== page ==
That us thus mighty has made, that nowe was righte noghte,
In blys for to byde in hys blyssyng.
Aylastande, in luf lat us lowte hym,
At beelde us thus baynely abowete hym,
Of myrthe nevermore to have myssyng.

I ANGELUS DEFICIENS, LUCIFERE   All the myrth that es made es markide in me.
The bemes of my brighthode ar byrnande so bryghte,
And I so semely in syghte myselfe now I se,
For lyke a lorde am I lefte to lende in this lighte.
More fayrear be far than my feres,
In me is no poynte that may payre.
I fele me fetys and fayre,
My powar es passande my peres.

ANGELUS CHERABYN   Lord, wyth a lastande luf we love thee allone,
Thou mightefull maker that markid us and made us,
And wroghte us thus worthely to wone in this wones,
Ther never felyng of fylth may full us nor fade us.
All blys es here beeldande aboute us,
To whyls we are stabyll in thoughte
In the worschipp of hym that us wroght,
Of dere never thar us more dowte us.

II ANGELUS DEFICIENS   O, what I am fetys and fayre and fygured full fytt!4
The forme of all fayrehede apon me es feste.
All welth in my weelde es, I wote be my wytte:
The bemes of my bryghthede are bygged with the beste.
My schewyng es schemerande and schynande,
So bygly to blys am I broghte.
Me nedes for to noy me righte noghte:
Here sall never payne me be pynande.

ANGELUS SERAPHYN   With all the wytt at we welde we woyrschip thi wyll,
Thou gloryus God that es grunde of all grace.
Ay with stedefaste steven lat us stande styll,
Lorde, to be fede with the fode of thi fayre face.
In lyfe that es lely aylastande,
Thi dale, Lorde, es ay daynetethly delande,
And whoso that fode may be felande,
To se thi fayre face es noght fastande.

Owe, certes, what I am worthely wroghte with wyrschip, iwys,
For in a glorius gle my gleteryng it glemes,
I am so mightyly made my mirth may noghte mys.
Ay sall I byde in this blys thorowe brightnes of bemes.
Me nedes noghte of noy for to neven.
All welth in my welde have I weledande,
Abowne yhit sall I be beeldand,
On heghte in the hyeste of hewven.

Ther sall I set myselfe, full semely to seyghte,
To ressayve my reverence thorowe righte o renowne.
I sall be lyke unto hym that es hyeste on heghte —
Owe, what I am derworth and defte.
                            Owe, Dewes, all goes downe!
My mighte and my mayne es all marrande.
Helpe, felawes, in faythe I am fallande.

II ANGELUS SERAPHYN   Fra heven are we heledande on all hande.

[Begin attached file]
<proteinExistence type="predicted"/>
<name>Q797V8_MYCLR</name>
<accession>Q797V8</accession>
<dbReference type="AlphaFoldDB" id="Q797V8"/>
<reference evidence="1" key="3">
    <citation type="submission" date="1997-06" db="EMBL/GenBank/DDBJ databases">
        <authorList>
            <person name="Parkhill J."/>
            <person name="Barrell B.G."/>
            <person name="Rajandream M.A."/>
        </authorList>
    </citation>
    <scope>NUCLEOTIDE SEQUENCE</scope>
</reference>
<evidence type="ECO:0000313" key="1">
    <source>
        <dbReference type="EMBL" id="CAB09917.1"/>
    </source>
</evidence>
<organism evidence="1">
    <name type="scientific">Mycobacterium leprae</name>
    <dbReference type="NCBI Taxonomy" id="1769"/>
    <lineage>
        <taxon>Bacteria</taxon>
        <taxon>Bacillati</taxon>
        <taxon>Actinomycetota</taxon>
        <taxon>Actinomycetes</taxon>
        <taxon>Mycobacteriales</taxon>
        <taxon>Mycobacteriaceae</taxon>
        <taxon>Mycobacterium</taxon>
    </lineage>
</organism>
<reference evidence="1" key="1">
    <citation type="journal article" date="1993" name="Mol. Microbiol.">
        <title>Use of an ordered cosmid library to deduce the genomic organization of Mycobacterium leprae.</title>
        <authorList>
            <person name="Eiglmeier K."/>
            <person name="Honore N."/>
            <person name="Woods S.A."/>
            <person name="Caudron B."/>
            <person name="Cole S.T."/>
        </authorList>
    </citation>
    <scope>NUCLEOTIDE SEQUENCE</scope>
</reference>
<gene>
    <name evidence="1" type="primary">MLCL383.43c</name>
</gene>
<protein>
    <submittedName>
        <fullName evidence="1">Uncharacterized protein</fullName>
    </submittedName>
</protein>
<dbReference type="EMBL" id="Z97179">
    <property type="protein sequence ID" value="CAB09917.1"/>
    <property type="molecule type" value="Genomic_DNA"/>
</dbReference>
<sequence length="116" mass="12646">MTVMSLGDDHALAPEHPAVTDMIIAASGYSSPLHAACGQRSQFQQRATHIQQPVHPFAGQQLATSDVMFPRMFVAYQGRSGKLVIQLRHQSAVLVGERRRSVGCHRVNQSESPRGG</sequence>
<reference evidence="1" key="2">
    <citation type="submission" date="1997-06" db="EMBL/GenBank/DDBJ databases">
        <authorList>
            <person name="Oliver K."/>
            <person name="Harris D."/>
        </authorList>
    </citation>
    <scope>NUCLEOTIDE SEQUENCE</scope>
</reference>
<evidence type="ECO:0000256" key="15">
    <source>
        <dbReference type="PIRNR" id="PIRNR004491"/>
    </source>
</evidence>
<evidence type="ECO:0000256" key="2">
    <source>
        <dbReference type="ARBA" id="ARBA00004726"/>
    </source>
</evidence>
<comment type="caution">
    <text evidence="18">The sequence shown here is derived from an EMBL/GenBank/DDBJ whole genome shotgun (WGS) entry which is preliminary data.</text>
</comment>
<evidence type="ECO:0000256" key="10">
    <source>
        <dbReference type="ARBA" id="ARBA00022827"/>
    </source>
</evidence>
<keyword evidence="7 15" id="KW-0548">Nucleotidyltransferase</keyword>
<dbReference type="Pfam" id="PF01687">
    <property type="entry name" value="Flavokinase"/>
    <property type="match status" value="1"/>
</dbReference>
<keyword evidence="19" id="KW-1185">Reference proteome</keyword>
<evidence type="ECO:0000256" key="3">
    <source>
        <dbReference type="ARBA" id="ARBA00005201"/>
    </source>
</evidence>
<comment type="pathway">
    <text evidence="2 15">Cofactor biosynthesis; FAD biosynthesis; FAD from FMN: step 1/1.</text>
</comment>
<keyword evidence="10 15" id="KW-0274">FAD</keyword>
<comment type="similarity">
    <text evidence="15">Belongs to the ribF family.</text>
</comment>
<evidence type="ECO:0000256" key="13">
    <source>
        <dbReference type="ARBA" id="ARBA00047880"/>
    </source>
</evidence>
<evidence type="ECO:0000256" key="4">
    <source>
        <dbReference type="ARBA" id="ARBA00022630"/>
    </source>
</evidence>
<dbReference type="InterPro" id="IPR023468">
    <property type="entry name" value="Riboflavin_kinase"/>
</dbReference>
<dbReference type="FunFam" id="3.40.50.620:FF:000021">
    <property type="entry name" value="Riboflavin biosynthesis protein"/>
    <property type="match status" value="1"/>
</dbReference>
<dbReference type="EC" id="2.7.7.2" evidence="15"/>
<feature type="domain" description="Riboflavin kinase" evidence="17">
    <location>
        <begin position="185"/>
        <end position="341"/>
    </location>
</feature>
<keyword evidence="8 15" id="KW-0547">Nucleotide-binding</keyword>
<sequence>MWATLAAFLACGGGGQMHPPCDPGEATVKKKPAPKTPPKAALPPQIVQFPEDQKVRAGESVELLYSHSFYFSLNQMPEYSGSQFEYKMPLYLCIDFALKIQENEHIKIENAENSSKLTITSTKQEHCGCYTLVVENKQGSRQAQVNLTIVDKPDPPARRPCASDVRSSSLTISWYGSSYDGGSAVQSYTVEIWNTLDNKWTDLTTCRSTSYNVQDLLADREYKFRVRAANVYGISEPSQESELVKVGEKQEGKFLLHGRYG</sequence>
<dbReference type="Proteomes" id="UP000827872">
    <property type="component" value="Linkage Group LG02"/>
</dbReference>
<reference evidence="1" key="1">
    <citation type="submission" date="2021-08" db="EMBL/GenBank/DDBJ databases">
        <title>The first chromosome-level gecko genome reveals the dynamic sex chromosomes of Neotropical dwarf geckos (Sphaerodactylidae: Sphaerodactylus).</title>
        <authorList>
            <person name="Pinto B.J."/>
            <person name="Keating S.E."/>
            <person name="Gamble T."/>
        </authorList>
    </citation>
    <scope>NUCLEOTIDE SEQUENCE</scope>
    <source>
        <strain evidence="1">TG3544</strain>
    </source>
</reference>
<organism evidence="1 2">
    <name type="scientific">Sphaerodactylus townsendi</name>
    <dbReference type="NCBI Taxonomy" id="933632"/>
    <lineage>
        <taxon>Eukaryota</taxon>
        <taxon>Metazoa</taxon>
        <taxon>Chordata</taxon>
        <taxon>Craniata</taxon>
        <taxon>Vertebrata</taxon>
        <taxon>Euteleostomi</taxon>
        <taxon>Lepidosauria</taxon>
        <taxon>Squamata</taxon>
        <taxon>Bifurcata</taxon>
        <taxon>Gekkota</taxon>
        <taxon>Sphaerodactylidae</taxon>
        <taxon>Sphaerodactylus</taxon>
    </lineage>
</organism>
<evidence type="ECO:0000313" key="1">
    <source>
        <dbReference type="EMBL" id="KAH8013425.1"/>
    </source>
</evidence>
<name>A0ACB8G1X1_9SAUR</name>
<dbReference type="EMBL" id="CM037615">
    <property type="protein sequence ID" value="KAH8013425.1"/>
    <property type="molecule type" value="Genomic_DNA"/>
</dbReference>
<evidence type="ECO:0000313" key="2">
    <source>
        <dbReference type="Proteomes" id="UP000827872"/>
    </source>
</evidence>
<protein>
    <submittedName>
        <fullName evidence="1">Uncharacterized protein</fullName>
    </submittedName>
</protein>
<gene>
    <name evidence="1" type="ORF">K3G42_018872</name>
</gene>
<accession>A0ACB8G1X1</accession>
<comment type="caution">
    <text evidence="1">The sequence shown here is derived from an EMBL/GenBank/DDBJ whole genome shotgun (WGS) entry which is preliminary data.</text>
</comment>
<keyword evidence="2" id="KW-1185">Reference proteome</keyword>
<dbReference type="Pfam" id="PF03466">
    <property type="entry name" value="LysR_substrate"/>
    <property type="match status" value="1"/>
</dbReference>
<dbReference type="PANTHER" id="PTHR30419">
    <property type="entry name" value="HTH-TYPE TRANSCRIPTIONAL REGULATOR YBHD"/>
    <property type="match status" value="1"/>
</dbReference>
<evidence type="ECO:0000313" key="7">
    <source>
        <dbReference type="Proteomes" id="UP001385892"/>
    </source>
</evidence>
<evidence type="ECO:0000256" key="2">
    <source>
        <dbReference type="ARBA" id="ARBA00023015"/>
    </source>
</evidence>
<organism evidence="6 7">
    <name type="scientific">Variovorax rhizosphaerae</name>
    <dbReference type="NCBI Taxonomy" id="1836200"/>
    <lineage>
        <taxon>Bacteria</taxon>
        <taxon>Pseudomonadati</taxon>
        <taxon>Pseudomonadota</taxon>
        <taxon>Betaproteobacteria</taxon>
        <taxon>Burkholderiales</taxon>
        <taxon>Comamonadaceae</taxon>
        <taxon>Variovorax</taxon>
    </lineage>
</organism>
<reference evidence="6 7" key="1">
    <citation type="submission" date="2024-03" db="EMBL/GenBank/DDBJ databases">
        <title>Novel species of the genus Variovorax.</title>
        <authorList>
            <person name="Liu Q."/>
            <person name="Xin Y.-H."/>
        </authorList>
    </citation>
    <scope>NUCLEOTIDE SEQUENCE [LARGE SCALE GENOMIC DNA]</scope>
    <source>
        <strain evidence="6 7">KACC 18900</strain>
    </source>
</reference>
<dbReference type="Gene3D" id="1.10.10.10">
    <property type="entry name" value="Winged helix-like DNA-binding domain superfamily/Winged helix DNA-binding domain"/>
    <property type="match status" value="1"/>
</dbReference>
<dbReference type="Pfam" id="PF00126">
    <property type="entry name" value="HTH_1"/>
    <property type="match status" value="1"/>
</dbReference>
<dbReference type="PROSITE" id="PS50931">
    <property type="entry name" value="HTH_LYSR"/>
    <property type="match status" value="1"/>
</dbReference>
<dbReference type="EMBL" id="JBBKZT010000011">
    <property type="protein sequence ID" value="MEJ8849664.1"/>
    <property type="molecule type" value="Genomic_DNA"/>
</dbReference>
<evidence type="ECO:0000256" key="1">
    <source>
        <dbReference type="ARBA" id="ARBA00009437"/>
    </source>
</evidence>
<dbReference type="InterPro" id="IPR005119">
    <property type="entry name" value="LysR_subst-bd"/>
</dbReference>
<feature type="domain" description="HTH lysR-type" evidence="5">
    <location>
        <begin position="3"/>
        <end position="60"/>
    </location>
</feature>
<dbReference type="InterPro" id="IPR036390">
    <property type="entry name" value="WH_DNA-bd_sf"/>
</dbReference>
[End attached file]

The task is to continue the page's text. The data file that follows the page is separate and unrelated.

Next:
To wo are we weendande, I warande.

LUCIFER, DEIABOLUS IN INFERNO   Owte, owte! harrowe!
                 Helples, slyke hote at es here!
This es a dongon of dole that I am to dyghte!
Whare es my kynde become, so cumly and clere?
Nowe am I laytheste, allas, that are was lighte.
My bryghtnes es blakkeste and blo nowe;
My bale es ay betande and brynande:
That gares ane go gowlande and gyrnande.
Owte, ay walaway! I well enew in wo nowe!

II DIABILUS   Owte, owte! I go wode for wo! My wytte es all wente nowe.
All oure fode es but filth we fynde us beforn.
We that ware beelded in blys in bale are we brent nowe.
Owte on thee, Lucifer, lurdan, oure lyghte has thou lorne!
Thi dedes to this dole nowe has dyghte us.
To spill us thou was oure spedar,
For thow was oure lyghte and oure ledar,
The hegheste of heven hade thou hyght us.

LUCIFER IN INFERNO   Walaway, wa es me now, nowe es it war thane it was!
Unthryvandely threpe yhe, I sayde but a thoghte.

II DIABOLUS   We, lurdane, thou lost us!

LUCIFER IN INFERNO                         Yhe ly, owte, allas!
I wyste noghte this wo sculde be wroghte.
Owte on yhow, lurdans, yhe smore me in smoke.

II DIABOLUS   This wo has thou wroghte us.

LUCIFER IN INFERNO                              Yhe ly, yhe ly!

II DIABOLUS   Thou lyes, and that sall thou by:
We, lurdane, have at yowe, lat loke!

ANGELUS CHERUBYN   A, Lorde, lovid be thi name that us this lyghte lente
Sen Lucifer oure ledar es lighted so lawe,
For hys unbuxumnes in bale to be brente,
Thi rightewysnes to rewarde on rowe
Ilke warke eftyr is wroghte.
Thorowe grace of thi mercyfull myghte,
The cause I se itt in syghte,
Wharefore to bale he es broghte.

DEUS   Those foles for thaire fayrehede in fantasyes fell
And hade mayne of mi mighte that marked tham and made tham,
Forthi efter thaire warkes were, in wo sall thai well,
For sum ar fallen into fylthe that evermore sall fade tham
And never sall have grace for to gyrth tham.
So passande of power tham thoght tham,
Thai wolde noght me worschip that wroghte tham;
Forthi sall my wreth ever go with tham.

Ande all that me wyrschippe sall wone here, iwys;
Forthi more forthe of my warke wyrke nowe I will.
Syn than ther mighte es for-marryde that mente all omys,5
Even to myne awne fygure this blys to fulfyll,
Mankynde of moulde will I make.
But fyrste wille I fourme hym before
All thyng that sall hym restore,
To whilke that his talente will take.

Ande in my fyrste makyng, to mustyr my mighte,
Sen erthe es vayne and voyde, and myrknes emel,
I byd in my blyssyng yhe aungels gyf lyghte
To the erthe, for it faded when the fendes fell.
In hell sall never myrknes be myssande,
The myrknes thus name I for nighte,
The day that call I this lyghte.
My after warkes sall thai be wyssande.

Ande nowe in my blyssyng I twyne tham in two,
The nighte even fro the day, so that thai mete never,
But ather in a kynde courese thaire gates for to go;
Bothe the nighte and the day, does dewly yhour deyver,
To all I sall wirke be yhe wysshyng.
This day warke es done ilke a dele,
And all this warke lykes me ryght wele,
And baynely I gyf it my blyssyng.
praised be

Everlasting; praise let us worship
That we flourish; now
be lacking

radiance; burning

fairer; companions
become less

to dwell in this place
befoul; darken; (see note)
As long as; constant; (see note)

harm; worry

beauty; fast (fixed)
power; understand by; intelligence; (t-note)
as large as
to trouble

that we

(see note)
gift; bountifully giving
experiencing (tasting)


Always shall
harm to mention

Above; dwelling

sight; (see note)

Oh; worthy; noble
resolve; weakening

woe; wending; warrant

[I’m] helpless, such heat
suffering; condemned
most loathsome; before
dark (discolored)
misery; beating and burning
makes one; wailing; grimacing
boil (suffer); enough


rascal; lost
hurt; facilitator

woe; worse
Unthrivingly chide

Alas, rascal; destroyed

You lie
smother; (see note)


Since; fallen so low
lack of humility in sorrow; burned
in the proper order of things

fools; beauty; (t-note)
moan (complaint); (t-note)
Therefore; suffer
darken them


dwell; I know
even more

in my image
earth; (see note)
before I form him I will
support him
ability will take [him]

Since; empty; entire darkness



meet; (see note)
each; natural; ways
duly your duty
pleases me very much

Go To Play 2, The Creation through the Fifth Day